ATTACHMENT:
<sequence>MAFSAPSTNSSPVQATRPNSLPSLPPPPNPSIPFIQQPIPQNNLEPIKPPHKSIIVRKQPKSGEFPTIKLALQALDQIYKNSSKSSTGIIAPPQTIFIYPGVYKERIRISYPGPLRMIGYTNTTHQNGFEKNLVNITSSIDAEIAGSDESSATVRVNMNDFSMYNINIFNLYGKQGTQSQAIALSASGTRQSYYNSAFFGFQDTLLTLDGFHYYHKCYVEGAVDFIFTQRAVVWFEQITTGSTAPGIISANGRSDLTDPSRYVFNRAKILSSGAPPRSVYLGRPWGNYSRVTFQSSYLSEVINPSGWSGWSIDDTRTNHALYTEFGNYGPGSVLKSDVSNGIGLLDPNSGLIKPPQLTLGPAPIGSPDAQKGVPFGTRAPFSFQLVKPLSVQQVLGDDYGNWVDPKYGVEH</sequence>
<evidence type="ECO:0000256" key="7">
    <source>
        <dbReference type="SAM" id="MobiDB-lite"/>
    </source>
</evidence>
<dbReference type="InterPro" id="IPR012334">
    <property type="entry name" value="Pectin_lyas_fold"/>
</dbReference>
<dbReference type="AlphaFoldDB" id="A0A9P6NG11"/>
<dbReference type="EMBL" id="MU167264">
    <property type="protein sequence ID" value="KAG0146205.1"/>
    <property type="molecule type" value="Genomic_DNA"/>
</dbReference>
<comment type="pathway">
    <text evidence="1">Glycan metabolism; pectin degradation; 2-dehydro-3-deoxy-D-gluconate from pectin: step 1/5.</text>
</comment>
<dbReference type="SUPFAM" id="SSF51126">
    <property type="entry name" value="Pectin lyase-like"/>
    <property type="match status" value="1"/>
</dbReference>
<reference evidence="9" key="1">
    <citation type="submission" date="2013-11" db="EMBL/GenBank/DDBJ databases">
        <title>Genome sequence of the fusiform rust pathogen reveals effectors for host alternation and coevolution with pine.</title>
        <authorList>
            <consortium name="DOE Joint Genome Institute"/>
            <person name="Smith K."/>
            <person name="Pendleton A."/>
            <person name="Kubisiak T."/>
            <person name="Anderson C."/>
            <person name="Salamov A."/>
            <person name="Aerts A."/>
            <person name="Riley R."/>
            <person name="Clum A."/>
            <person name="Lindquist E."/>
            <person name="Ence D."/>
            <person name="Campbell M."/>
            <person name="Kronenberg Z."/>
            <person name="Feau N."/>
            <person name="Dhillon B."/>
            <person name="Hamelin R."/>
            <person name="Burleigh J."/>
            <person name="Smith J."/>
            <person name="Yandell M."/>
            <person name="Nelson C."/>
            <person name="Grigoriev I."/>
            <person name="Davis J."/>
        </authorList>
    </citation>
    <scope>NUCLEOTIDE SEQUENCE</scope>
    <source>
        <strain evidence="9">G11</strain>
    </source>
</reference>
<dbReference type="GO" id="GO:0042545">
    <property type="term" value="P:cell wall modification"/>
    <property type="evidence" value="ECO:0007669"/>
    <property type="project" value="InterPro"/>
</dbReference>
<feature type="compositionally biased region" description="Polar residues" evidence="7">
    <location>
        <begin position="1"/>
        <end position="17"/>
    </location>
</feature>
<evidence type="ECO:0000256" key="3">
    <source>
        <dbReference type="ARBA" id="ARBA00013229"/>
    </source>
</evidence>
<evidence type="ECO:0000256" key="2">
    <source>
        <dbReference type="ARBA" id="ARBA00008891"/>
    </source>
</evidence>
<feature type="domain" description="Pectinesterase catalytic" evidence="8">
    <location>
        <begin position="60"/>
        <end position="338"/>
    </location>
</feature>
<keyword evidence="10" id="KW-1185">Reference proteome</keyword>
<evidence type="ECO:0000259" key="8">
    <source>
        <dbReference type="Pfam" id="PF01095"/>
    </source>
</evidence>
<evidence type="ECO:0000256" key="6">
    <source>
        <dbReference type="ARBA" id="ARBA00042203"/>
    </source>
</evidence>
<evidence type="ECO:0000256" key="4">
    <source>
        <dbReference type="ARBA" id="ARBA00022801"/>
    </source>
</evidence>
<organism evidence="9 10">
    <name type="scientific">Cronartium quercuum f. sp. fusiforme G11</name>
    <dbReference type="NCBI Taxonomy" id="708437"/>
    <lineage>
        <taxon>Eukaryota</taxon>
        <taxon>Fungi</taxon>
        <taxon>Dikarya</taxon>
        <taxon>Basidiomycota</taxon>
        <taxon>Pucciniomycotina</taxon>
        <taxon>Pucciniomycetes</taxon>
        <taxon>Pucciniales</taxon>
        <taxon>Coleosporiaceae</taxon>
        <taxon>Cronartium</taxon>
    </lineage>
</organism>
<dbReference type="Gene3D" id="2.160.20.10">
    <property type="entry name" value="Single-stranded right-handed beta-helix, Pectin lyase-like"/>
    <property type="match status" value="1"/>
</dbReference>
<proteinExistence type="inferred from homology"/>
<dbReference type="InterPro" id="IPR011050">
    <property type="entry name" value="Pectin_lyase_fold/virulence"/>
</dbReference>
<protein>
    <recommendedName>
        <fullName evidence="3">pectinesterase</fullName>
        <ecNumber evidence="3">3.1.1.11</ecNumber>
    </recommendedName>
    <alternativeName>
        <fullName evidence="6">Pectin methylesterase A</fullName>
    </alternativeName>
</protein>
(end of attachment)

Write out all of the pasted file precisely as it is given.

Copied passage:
<sequence>MAFSAPSTNSSPVQATRPNSLPSLPPPPNPSIPFIQQPIPQNNLEPIKPPHKSIIVRKQPKSGEFPTIKLALQALDQIYKNSSKSSTGIIAPPQTIFIYPGVYKERIRISYPGPLRMIGYTNTTHQNGFEKNLVNITSSIDAEIAGSDESSATVRVNMNDFSMYNINIFNLYGKQGTQSQAIALSASGTRQSYYNSAFFGFQDTLLTLDGFHYYHKCYVEGAVDFIFTQRAVVWFEQITTGSTAPGIISANGRSDLTDPSRYVFNRAKILSSGAPPRSVYLGRPWGNYSRVTFQSSYLSEVINPSGWSGWSIDDTRTNHALYTEFGNYGPGSVLKSDVSNGIGLLDPNSGLIKPPQLTLGPAPIGSPDAQKGVPFGTRAPFSFQLVKPLSVQQVLGDDYGNWVDPKYGVEH</sequence>
<evidence type="ECO:0000256" key="7">
    <source>
        <dbReference type="SAM" id="MobiDB-lite"/>
    </source>
</evidence>
<dbReference type="InterPro" id="IPR012334">
    <property type="entry name" value="Pectin_lyas_fold"/>
</dbReference>
<dbReference type="AlphaFoldDB" id="A0A9P6NG11"/>
<dbReference type="EMBL" id="MU167264">
    <property type="protein sequence ID" value="KAG0146205.1"/>
    <property type="molecule type" value="Genomic_DNA"/>
</dbReference>
<comment type="pathway">
    <text evidence="1">Glycan metabolism; pectin degradation; 2-dehydro-3-deoxy-D-gluconate from pectin: step 1/5.</text>
</comment>
<dbReference type="SUPFAM" id="SSF51126">
    <property type="entry name" value="Pectin lyase-like"/>
    <property type="match status" value="1"/>
</dbReference>
<reference evidence="9" key="1">
    <citation type="submission" date="2013-11" db="EMBL/GenBank/DDBJ databases">
        <title>Genome sequence of the fusiform rust pathogen reveals effectors for host alternation and coevolution with pine.</title>
        <authorList>
            <consortium name="DOE Joint Genome Institute"/>
            <person name="Smith K."/>
            <person name="Pendleton A."/>
            <person name="Kubisiak T."/>
            <person name="Anderson C."/>
            <person name="Salamov A."/>
            <person name="Aerts A."/>
            <person name="Riley R."/>
            <person name="Clum A."/>
            <person name="Lindquist E."/>
            <person name="Ence D."/>
            <person name="Campbell M."/>
            <person name="Kronenberg Z."/>
            <person name="Feau N."/>
            <person name="Dhillon B."/>
            <person name="Hamelin R."/>
            <person name="Burleigh J."/>
            <person name="Smith J."/>
            <person name="Yandell M."/>
            <person name="Nelson C."/>
            <person name="Grigoriev I."/>
            <person name="Davis J."/>
        </authorList>
    </citation>
    <scope>NUCLEOTIDE SEQUENCE</scope>
    <source>
        <strain evidence="9">G11</strain>
    </source>
</reference>
<dbReference type="GO" id="GO:0042545">
    <property type="term" value="P:cell wall modification"/>
    <property type="evidence" value="ECO:0007669"/>
    <property type="project" value="InterPro"/>
</dbReference>
<feature type="compositionally biased region" description="Polar residues" evidence="7">
    <location>
        <begin position="1"/>
        <end position="17"/>
    </location>
</feature>
<evidence type="ECO:0000256" key="3">
    <source>
        <dbReference type="ARBA" id="ARBA00013229"/>
    </source>
</evidence>
<evidence type="ECO:0000256" key="2">
    <source>
        <dbReference type="ARBA" id="ARBA00008891"/>
    </source>
</evidence>
<feature type="domain" description="Pectinesterase catalytic" evidence="8">
    <location>
        <begin position="60"/>
        <end position="338"/>
    </location>
</feature>
<keyword evidence="10" id="KW-1185">Reference proteome</keyword>
<evidence type="ECO:0000259" key="8">
    <source>
        <dbReference type="Pfam" id="PF01095"/>
    </source>
</evidence>
<evidence type="ECO:0000256" key="6">
    <source>
        <dbReference type="ARBA" id="ARBA00042203"/>
    </source>
</evidence>
<evidence type="ECO:0000256" key="4">
    <source>
        <dbReference type="ARBA" id="ARBA00022801"/>
    </source>
</evidence>
<organism evidence="9 10">
    <name type="scientific">Cronartium quercuum f. sp. fusiforme G11</name>
    <dbReference type="NCBI Taxonomy" id="708437"/>
    <lineage>
        <taxon>Eukaryota</taxon>
        <taxon>Fungi</taxon>
        <taxon>Dikarya</taxon>
        <taxon>Basidiomycota</taxon>
        <taxon>Pucciniomycotina</taxon>
        <taxon>Pucciniomycetes</taxon>
        <taxon>Pucciniales</taxon>
        <taxon>Coleosporiaceae</taxon>
        <taxon>Cronartium</taxon>
    </lineage>
</organism>
<dbReference type="Gene3D" id="2.160.20.10">
    <property type="entry name" value="Single-stranded right-handed beta-helix, Pectin lyase-like"/>
    <property type="match status" value="1"/>
</dbReference>
<proteinExistence type="inferred from homology"/>
<dbReference type="InterPro" id="IPR011050">
    <property type="entry name" value="Pectin_lyase_fold/virulence"/>
</dbReference>
<protein>
    <recommendedName>
        <fullName evidence="3">pectinesterase</fullName>
        <ecNumber evidence="3">3.1.1.11</ecNumber>
    </recommendedName>
    <alternativeName>
        <fullName evidence="6">Pectin methylesterase A</fullName>
    </alternativeName>
</protein>